This week marks the 55th anniversary of the death of Mahatma Gandhi, and his message of peace, religious harmony and social justice is in greater danger today than ever.

The Bush administration seems to be hell-bent on foisting an Iraq war upon the world, contrary to Gandhi’s notion of attempting to find a non-violent solution to even the most intractable of problems.

Were he alive today, Gandhi would have no patience for the unilateralists in Washington who look at war as an answer, not a problem.

His legacy at home has been undermined by the rise of Hindu fundamentalism. Anti-Muslim pogroms took place in Gandhi’s home state of Gujarat early last year, which claimed thousands of lives, according to several human-rights groups. The pogroms began after a Muslim mob burned alive nearly 60 Hindus on a train.

I visited Gujarat on election day in mid-December when citizens were to decide the fate of the right-wing state government. The ruling Bharatiya Janata Party government headed by Narendra Modi was returned to power, even though Modi’s government was complicit in the massacres.

With the growth of right-wing Hindu fundamentalism since the late 1980s, many of India’s minority Muslims and Christians have been targeted. And this trend is not just confined to Gandhi’s home state.

India is currently governed by a coalition headed by the Bharatiya Janata Party, and some elements of the party foment anti-Muslim sentiment. Gandhi was assassinated on Jan. 30, 1948, by a Hindu bigot who said Gandhi was too pro-Muslim.

The rise of the Bharatiya Janata Party echoes the assassin’s bullet. Right-wing public opinion to this day blames Gandhi for the creation of Pakistan. They claim he was too “soft” on India’s Muslims and that he acquiesced in the demand for a separate Muslim homeland.

Never mind that Gandhi was resolutely opposed to the partition of India and that he worked with a number of Muslim leaders, such as Abdul Ghaffar Khan, the leader of a remarkable nonviolent social-reform movement, in an attempt to prevent it.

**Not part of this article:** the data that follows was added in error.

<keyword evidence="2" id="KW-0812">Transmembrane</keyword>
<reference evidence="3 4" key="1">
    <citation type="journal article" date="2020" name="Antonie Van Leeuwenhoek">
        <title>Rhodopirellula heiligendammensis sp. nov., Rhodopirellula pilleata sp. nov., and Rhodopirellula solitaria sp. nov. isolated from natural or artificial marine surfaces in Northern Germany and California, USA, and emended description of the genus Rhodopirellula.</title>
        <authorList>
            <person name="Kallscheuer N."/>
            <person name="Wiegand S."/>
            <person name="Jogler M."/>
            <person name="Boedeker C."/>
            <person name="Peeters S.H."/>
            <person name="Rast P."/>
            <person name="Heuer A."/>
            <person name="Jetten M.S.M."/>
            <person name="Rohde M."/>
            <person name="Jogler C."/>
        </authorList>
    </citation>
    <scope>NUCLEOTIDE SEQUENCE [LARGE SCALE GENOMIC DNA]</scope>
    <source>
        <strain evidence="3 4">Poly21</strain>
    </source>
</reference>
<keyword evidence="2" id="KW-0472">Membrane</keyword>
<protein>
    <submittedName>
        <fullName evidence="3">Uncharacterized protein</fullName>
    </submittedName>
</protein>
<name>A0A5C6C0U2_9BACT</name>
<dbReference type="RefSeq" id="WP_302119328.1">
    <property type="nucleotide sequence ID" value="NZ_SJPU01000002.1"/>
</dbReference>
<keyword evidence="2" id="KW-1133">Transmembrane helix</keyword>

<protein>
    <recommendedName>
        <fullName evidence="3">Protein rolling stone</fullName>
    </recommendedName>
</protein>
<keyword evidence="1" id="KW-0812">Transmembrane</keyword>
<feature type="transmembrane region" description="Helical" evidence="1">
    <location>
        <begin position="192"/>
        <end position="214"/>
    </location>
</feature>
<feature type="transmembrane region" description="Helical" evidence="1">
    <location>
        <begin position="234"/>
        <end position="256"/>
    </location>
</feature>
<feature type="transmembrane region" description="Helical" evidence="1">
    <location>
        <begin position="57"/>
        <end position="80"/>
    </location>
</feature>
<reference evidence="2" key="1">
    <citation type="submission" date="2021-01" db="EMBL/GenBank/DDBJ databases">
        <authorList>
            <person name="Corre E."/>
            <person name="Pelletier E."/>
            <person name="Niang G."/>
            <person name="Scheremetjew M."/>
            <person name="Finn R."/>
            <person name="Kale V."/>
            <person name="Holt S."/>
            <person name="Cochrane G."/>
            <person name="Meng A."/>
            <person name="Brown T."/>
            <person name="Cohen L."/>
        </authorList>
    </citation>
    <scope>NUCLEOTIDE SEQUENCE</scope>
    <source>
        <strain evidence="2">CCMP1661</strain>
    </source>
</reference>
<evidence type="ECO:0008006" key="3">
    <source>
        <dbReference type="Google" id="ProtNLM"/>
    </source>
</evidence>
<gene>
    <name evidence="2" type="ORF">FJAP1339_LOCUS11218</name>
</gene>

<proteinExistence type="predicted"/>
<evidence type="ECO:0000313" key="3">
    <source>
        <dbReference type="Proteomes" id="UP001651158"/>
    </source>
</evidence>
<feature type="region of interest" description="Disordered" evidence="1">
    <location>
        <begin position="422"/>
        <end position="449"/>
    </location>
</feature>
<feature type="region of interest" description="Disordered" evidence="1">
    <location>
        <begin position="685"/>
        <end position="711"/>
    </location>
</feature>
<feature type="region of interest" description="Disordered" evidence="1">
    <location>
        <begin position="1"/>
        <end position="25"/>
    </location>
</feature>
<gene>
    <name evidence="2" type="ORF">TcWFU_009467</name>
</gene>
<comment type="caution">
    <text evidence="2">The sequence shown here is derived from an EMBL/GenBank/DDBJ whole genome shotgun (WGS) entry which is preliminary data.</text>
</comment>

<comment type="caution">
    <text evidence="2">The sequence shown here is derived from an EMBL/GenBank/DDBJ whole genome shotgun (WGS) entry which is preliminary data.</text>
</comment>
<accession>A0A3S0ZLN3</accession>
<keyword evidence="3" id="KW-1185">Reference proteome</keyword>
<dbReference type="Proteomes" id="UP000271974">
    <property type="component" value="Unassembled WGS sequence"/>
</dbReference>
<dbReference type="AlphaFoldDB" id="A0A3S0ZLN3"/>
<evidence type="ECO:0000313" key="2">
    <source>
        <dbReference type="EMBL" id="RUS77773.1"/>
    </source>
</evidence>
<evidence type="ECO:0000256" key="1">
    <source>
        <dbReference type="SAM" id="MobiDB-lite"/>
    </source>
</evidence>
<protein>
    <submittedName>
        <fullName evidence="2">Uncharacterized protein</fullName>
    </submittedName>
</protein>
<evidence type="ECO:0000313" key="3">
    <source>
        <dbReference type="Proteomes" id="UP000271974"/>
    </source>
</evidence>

The Bharatiya Janata Party doesn’t quite know what to do with Gandhi, since it can’t completely disown the “father of the nation” and yet it can’t identify too closely with him. (Even the party that he was associated with, the Congress Party, these days does little more than pay lip service to Gandhi.)

The Bharatiya Janata Party has subverted Gandhi’s message in other ways, too. With the nuclear tests of May 1998, the government decided to make India an overt nuclear power, in spite of Gandhi being so appalled by the atom bomb that he called it “the most diabolical use of science.” India’s nuclear-weapons program has opened the possibility of a nuclear holocaust on the Indian subcontinent in a showdown with Pakistan.

The Bharatiya Janata Party’s militant, hard-line attitude seems to have found a kindred spirit in the Bush administration, which has become closer to the Indian government since Sept. 11, while maintaining an alliance with the Bharatiya Janata Party’s bugbear, Gen. Pervez Musharraf’s regime in Pakistan.

Shamefully, the United States has been tepid in its response to the Gujarat anti-Muslim campaign. The European Union, by contrast, compared the Gujarat situation to apartheid and said that it bore similarities to Nazi Germany of the 1930s.

Gandhi would not have stood for this.

The U.S. government and the Indian government could save a lot of innocent lives if they only listened to this man who died 55 years ago.

Amitabh Pal is the editor of the Progressive Media Project. Readers may write to the author at: Progressive Media Project, 409 East Main Street, Madison, Wis. 53703; Web site: www.progressive.org.

This article was prepared for The Progressive Media Project and is available to KRT subscribers. Knight Ridder/Tribune did not subsidize the writing of this column; the opinions are those of the writer and do not necessarily represent the views of Knight Ridder/Tribune or its editors.



(c) 2003, Amitabh Pal

Distributed by Knight Ridder/Tribune Information Services

AP-NY-01-31-03 0609EST


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